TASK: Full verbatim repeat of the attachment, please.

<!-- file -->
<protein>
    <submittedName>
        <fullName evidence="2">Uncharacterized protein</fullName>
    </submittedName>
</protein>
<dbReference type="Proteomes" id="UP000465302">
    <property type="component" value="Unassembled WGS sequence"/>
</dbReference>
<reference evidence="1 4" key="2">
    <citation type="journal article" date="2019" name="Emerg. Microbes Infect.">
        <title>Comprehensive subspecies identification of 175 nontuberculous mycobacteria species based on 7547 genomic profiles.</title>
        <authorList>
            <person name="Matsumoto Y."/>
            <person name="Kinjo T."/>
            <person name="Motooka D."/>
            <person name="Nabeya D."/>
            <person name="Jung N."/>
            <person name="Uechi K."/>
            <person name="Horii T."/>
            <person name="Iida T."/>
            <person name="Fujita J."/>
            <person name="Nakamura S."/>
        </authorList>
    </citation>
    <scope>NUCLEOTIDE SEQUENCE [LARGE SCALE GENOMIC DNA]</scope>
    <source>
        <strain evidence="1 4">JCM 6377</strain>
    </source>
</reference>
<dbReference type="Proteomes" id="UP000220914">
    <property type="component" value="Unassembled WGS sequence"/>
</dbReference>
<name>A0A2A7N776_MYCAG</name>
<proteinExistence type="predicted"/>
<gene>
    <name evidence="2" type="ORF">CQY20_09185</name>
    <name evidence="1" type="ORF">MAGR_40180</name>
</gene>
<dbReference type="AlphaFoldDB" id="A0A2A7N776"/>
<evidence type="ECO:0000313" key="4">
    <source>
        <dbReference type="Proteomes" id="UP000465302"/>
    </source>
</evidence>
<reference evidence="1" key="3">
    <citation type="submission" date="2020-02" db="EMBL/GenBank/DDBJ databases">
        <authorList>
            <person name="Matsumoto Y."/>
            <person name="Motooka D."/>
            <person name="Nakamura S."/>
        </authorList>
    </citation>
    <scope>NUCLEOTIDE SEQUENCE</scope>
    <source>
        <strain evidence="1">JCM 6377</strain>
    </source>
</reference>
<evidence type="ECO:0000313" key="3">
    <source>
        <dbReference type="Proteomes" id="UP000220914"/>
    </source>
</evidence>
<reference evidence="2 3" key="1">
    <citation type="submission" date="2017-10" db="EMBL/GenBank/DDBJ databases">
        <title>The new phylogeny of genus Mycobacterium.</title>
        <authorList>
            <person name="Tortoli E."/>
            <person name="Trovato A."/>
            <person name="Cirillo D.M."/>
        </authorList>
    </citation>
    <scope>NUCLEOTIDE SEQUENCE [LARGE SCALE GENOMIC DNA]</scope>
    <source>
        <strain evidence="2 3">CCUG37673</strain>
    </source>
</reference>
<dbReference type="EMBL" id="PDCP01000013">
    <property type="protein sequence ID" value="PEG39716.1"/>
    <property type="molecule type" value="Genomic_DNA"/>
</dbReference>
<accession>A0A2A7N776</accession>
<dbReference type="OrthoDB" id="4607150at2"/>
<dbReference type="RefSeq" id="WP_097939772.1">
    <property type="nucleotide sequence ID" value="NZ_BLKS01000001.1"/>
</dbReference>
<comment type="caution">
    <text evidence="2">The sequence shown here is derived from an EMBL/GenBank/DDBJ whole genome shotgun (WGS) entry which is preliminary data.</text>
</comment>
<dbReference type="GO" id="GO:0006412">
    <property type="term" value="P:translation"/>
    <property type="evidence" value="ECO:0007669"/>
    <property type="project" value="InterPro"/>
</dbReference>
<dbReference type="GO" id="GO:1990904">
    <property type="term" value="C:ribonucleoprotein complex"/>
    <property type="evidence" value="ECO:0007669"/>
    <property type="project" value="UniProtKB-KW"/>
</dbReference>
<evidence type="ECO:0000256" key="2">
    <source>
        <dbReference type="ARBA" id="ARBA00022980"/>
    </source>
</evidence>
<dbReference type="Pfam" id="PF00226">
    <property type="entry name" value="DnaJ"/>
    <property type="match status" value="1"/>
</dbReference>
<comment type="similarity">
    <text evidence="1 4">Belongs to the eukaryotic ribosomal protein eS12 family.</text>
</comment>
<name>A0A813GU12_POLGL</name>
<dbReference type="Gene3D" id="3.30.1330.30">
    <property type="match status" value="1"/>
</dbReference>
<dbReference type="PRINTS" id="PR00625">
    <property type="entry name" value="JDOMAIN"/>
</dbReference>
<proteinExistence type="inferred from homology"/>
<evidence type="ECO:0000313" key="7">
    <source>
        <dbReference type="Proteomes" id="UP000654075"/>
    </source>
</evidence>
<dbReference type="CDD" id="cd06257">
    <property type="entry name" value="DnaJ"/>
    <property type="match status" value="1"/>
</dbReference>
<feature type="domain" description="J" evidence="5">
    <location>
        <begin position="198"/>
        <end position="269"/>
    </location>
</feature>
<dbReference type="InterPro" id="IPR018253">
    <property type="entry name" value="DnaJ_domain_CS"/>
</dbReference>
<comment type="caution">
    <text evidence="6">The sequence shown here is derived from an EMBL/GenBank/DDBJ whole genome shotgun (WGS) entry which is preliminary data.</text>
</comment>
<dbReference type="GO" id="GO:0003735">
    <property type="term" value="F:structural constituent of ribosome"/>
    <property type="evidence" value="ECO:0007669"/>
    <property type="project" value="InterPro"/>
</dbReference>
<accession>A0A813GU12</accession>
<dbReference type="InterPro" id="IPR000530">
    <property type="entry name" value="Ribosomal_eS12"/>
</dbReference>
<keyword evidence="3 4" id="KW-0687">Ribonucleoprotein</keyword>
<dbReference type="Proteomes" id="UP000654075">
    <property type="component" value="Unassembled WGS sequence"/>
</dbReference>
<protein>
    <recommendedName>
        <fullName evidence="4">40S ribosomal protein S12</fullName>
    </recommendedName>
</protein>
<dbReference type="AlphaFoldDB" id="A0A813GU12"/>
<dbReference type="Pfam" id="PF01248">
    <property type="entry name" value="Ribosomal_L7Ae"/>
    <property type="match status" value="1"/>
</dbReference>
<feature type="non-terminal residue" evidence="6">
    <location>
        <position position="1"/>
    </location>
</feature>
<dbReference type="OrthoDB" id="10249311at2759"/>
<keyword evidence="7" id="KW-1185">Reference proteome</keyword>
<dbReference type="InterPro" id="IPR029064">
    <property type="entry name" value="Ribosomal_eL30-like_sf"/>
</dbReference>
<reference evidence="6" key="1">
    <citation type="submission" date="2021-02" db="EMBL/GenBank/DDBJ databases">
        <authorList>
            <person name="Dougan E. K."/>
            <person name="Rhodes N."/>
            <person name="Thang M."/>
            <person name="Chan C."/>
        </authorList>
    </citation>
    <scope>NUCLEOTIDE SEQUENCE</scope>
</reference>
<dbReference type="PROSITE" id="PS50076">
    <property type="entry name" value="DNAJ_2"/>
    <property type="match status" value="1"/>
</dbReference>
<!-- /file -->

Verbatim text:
<protein>
    <submittedName>
        <fullName evidence="2">Uncharacterized protein</fullName>
    </submittedName>
</protein>
<dbReference type="Proteomes" id="UP000465302">
    <property type="component" value="Unassembled WGS sequence"/>
</dbReference>
<reference evidence="1 4" key="2">
    <citation type="journal article" date="2019" name="Emerg. Microbes Infect.">
        <title>Comprehensive subspecies identification of 175 nontuberculous mycobacteria species based on 7547 genomic profiles.</title>
        <authorList>
            <person name="Matsumoto Y."/>
            <person name="Kinjo T."/>
            <person name="Motooka D."/>
            <person name="Nabeya D."/>
            <person name="Jung N."/>
            <person name="Uechi K."/>
            <person name="Horii T."/>
            <person name="Iida T."/>
            <person name="Fujita J."/>
            <person name="Nakamura S."/>
        </authorList>
    </citation>
    <scope>NUCLEOTIDE SEQUENCE [LARGE SCALE GENOMIC DNA]</scope>
    <source>
        <strain evidence="1 4">JCM 6377</strain>
    </source>
</reference>
<dbReference type="Proteomes" id="UP000220914">
    <property type="component" value="Unassembled WGS sequence"/>
</dbReference>
<name>A0A2A7N776_MYCAG</name>
<proteinExistence type="predicted"/>
<gene>
    <name evidence="2" type="ORF">CQY20_09185</name>
    <name evidence="1" type="ORF">MAGR_40180</name>
</gene>
<dbReference type="AlphaFoldDB" id="A0A2A7N776"/>
<evidence type="ECO:0000313" key="4">
    <source>
        <dbReference type="Proteomes" id="UP000465302"/>
    </source>
</evidence>
<reference evidence="1" key="3">
    <citation type="submission" date="2020-02" db="EMBL/GenBank/DDBJ databases">
        <authorList>
            <person name="Matsumoto Y."/>
            <person name="Motooka D."/>
            <person name="Nakamura S."/>
        </authorList>
    </citation>
    <scope>NUCLEOTIDE SEQUENCE</scope>
    <source>
        <strain evidence="1">JCM 6377</strain>
    </source>
</reference>
<evidence type="ECO:0000313" key="3">
    <source>
        <dbReference type="Proteomes" id="UP000220914"/>
    </source>
</evidence>
<reference evidence="2 3" key="1">
    <citation type="submission" date="2017-10" db="EMBL/GenBank/DDBJ databases">
        <title>The new phylogeny of genus Mycobacterium.</title>
        <authorList>
            <person name="Tortoli E."/>
            <person name="Trovato A."/>
            <person name="Cirillo D.M."/>
        </authorList>
    </citation>
    <scope>NUCLEOTIDE SEQUENCE [LARGE SCALE GENOMIC DNA]</scope>
    <source>
        <strain evidence="2 3">CCUG37673</strain>
    </source>
</reference>
<dbReference type="EMBL" id="PDCP01000013">
    <property type="protein sequence ID" value="PEG39716.1"/>
    <property type="molecule type" value="Genomic_DNA"/>
</dbReference>
<accession>A0A2A7N776</accession>
<dbReference type="OrthoDB" id="4607150at2"/>
<dbReference type="RefSeq" id="WP_097939772.1">
    <property type="nucleotide sequence ID" value="NZ_BLKS01000001.1"/>
</dbReference>
<comment type="caution">
    <text evidence="2">The sequence shown here is derived from an EMBL/GenBank/DDBJ whole genome shotgun (WGS) entry which is preliminary data.</text>
</comment>
<dbReference type="GO" id="GO:0006412">
    <property type="term" value="P:translation"/>
    <property type="evidence" value="ECO:0007669"/>
    <property type="project" value="InterPro"/>
</dbReference>
<dbReference type="GO" id="GO:1990904">
    <property type="term" value="C:ribonucleoprotein complex"/>
    <property type="evidence" value="ECO:0007669"/>
    <property type="project" value="UniProtKB-KW"/>
</dbReference>
<evidence type="ECO:0000256" key="2">
    <source>
        <dbReference type="ARBA" id="ARBA00022980"/>
    </source>
</evidence>
<dbReference type="Pfam" id="PF00226">
    <property type="entry name" value="DnaJ"/>
    <property type="match status" value="1"/>
</dbReference>
<comment type="similarity">
    <text evidence="1 4">Belongs to the eukaryotic ribosomal protein eS12 family.</text>
</comment>
<name>A0A813GU12_POLGL</name>
<dbReference type="Gene3D" id="3.30.1330.30">
    <property type="match status" value="1"/>
</dbReference>
<dbReference type="PRINTS" id="PR00625">
    <property type="entry name" value="JDOMAIN"/>
</dbReference>
<proteinExistence type="inferred from homology"/>
<evidence type="ECO:0000313" key="7">
    <source>
        <dbReference type="Proteomes" id="UP000654075"/>
    </source>
</evidence>
<dbReference type="CDD" id="cd06257">
    <property type="entry name" value="DnaJ"/>
    <property type="match status" value="1"/>
</dbReference>
<feature type="domain" description="J" evidence="5">
    <location>
        <begin position="198"/>
        <end position="269"/>
    </location>
</feature>
<dbReference type="InterPro" id="IPR018253">
    <property type="entry name" value="DnaJ_domain_CS"/>
</dbReference>
<comment type="caution">
    <text evidence="6">The sequence shown here is derived from an EMBL/GenBank/DDBJ whole genome shotgun (WGS) entry which is preliminary data.</text>
</comment>
<dbReference type="GO" id="GO:0003735">
    <property type="term" value="F:structural constituent of ribosome"/>
    <property type="evidence" value="ECO:0007669"/>
    <property type="project" value="InterPro"/>
</dbReference>
<accession>A0A813GU12</accession>
<dbReference type="InterPro" id="IPR000530">
    <property type="entry name" value="Ribosomal_eS12"/>
</dbReference>
<keyword evidence="3 4" id="KW-0687">Ribonucleoprotein</keyword>
<dbReference type="Proteomes" id="UP000654075">
    <property type="component" value="Unassembled WGS sequence"/>
</dbReference>
<protein>
    <recommendedName>
        <fullName evidence="4">40S ribosomal protein S12</fullName>
    </recommendedName>
</protein>
<dbReference type="AlphaFoldDB" id="A0A813GU12"/>
<dbReference type="Pfam" id="PF01248">
    <property type="entry name" value="Ribosomal_L7Ae"/>
    <property type="match status" value="1"/>
</dbReference>
<feature type="non-terminal residue" evidence="6">
    <location>
        <position position="1"/>
    </location>
</feature>
<dbReference type="OrthoDB" id="10249311at2759"/>
<keyword evidence="7" id="KW-1185">Reference proteome</keyword>
<dbReference type="InterPro" id="IPR029064">
    <property type="entry name" value="Ribosomal_eL30-like_sf"/>
</dbReference>
<reference evidence="6" key="1">
    <citation type="submission" date="2021-02" db="EMBL/GenBank/DDBJ databases">
        <authorList>
            <person name="Dougan E. K."/>
            <person name="Rhodes N."/>
            <person name="Thang M."/>
            <person name="Chan C."/>
        </authorList>
    </citation>
    <scope>NUCLEOTIDE SEQUENCE</scope>
</reference>
<dbReference type="PROSITE" id="PS50076">
    <property type="entry name" value="DNAJ_2"/>
    <property type="match status" value="1"/>
</dbReference>